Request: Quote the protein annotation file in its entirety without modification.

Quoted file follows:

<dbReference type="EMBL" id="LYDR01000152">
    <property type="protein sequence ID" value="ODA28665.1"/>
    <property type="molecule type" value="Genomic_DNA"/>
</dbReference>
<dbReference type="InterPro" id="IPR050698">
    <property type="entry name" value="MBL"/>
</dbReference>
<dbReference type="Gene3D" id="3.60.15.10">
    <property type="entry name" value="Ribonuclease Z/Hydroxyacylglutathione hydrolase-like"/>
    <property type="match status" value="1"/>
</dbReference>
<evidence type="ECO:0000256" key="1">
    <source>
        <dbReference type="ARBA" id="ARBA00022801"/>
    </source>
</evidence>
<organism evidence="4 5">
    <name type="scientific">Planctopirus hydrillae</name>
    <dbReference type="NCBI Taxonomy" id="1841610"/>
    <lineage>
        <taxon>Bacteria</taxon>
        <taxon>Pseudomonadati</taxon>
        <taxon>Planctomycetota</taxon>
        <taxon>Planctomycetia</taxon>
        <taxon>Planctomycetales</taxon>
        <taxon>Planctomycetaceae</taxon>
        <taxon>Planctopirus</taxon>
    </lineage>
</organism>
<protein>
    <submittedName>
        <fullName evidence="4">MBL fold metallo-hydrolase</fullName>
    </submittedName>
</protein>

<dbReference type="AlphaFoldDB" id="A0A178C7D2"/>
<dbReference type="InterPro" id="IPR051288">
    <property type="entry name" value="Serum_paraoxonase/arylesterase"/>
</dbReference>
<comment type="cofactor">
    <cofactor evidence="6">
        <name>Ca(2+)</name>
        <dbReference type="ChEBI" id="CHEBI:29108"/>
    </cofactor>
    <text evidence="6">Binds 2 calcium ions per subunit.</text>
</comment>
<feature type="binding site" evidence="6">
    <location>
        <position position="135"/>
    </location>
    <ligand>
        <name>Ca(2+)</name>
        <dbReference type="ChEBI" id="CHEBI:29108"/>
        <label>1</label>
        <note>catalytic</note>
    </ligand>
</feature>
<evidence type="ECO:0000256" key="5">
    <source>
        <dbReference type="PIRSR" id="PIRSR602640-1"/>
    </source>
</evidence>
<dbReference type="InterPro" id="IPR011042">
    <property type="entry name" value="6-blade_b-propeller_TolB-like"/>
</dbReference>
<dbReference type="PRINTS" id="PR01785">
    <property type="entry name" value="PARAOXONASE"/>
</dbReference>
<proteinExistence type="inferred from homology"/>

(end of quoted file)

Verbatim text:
<dbReference type="EMBL" id="LYDR01000152">
    <property type="protein sequence ID" value="ODA28665.1"/>
    <property type="molecule type" value="Genomic_DNA"/>
</dbReference>
<dbReference type="InterPro" id="IPR050698">
    <property type="entry name" value="MBL"/>
</dbReference>
<dbReference type="Gene3D" id="3.60.15.10">
    <property type="entry name" value="Ribonuclease Z/Hydroxyacylglutathione hydrolase-like"/>
    <property type="match status" value="1"/>
</dbReference>
<evidence type="ECO:0000256" key="1">
    <source>
        <dbReference type="ARBA" id="ARBA00022801"/>
    </source>
</evidence>
<organism evidence="4 5">
    <name type="scientific">Planctopirus hydrillae</name>
    <dbReference type="NCBI Taxonomy" id="1841610"/>
    <lineage>
        <taxon>Bacteria</taxon>
        <taxon>Pseudomonadati</taxon>
        <taxon>Planctomycetota</taxon>
        <taxon>Planctomycetia</taxon>
        <taxon>Planctomycetales</taxon>
        <taxon>Planctomycetaceae</taxon>
        <taxon>Planctopirus</taxon>
    </lineage>
</organism>
<protein>
    <submittedName>
        <fullName evidence="4">MBL fold metallo-hydrolase</fullName>
    </submittedName>
</protein>

<dbReference type="AlphaFoldDB" id="A0A178C7D2"/>
<dbReference type="InterPro" id="IPR051288">
    <property type="entry name" value="Serum_paraoxonase/arylesterase"/>
</dbReference>
<comment type="cofactor">
    <cofactor evidence="6">
        <name>Ca(2+)</name>
        <dbReference type="ChEBI" id="CHEBI:29108"/>
    </cofactor>
    <text evidence="6">Binds 2 calcium ions per subunit.</text>
</comment>
<feature type="binding site" evidence="6">
    <location>
        <position position="135"/>
    </location>
    <ligand>
        <name>Ca(2+)</name>
        <dbReference type="ChEBI" id="CHEBI:29108"/>
        <label>1</label>
        <note>catalytic</note>
    </ligand>
</feature>
<evidence type="ECO:0000256" key="5">
    <source>
        <dbReference type="PIRSR" id="PIRSR602640-1"/>
    </source>
</evidence>
<dbReference type="InterPro" id="IPR011042">
    <property type="entry name" value="6-blade_b-propeller_TolB-like"/>
</dbReference>
<dbReference type="PRINTS" id="PR01785">
    <property type="entry name" value="PARAOXONASE"/>
</dbReference>
<proteinExistence type="inferred from homology"/>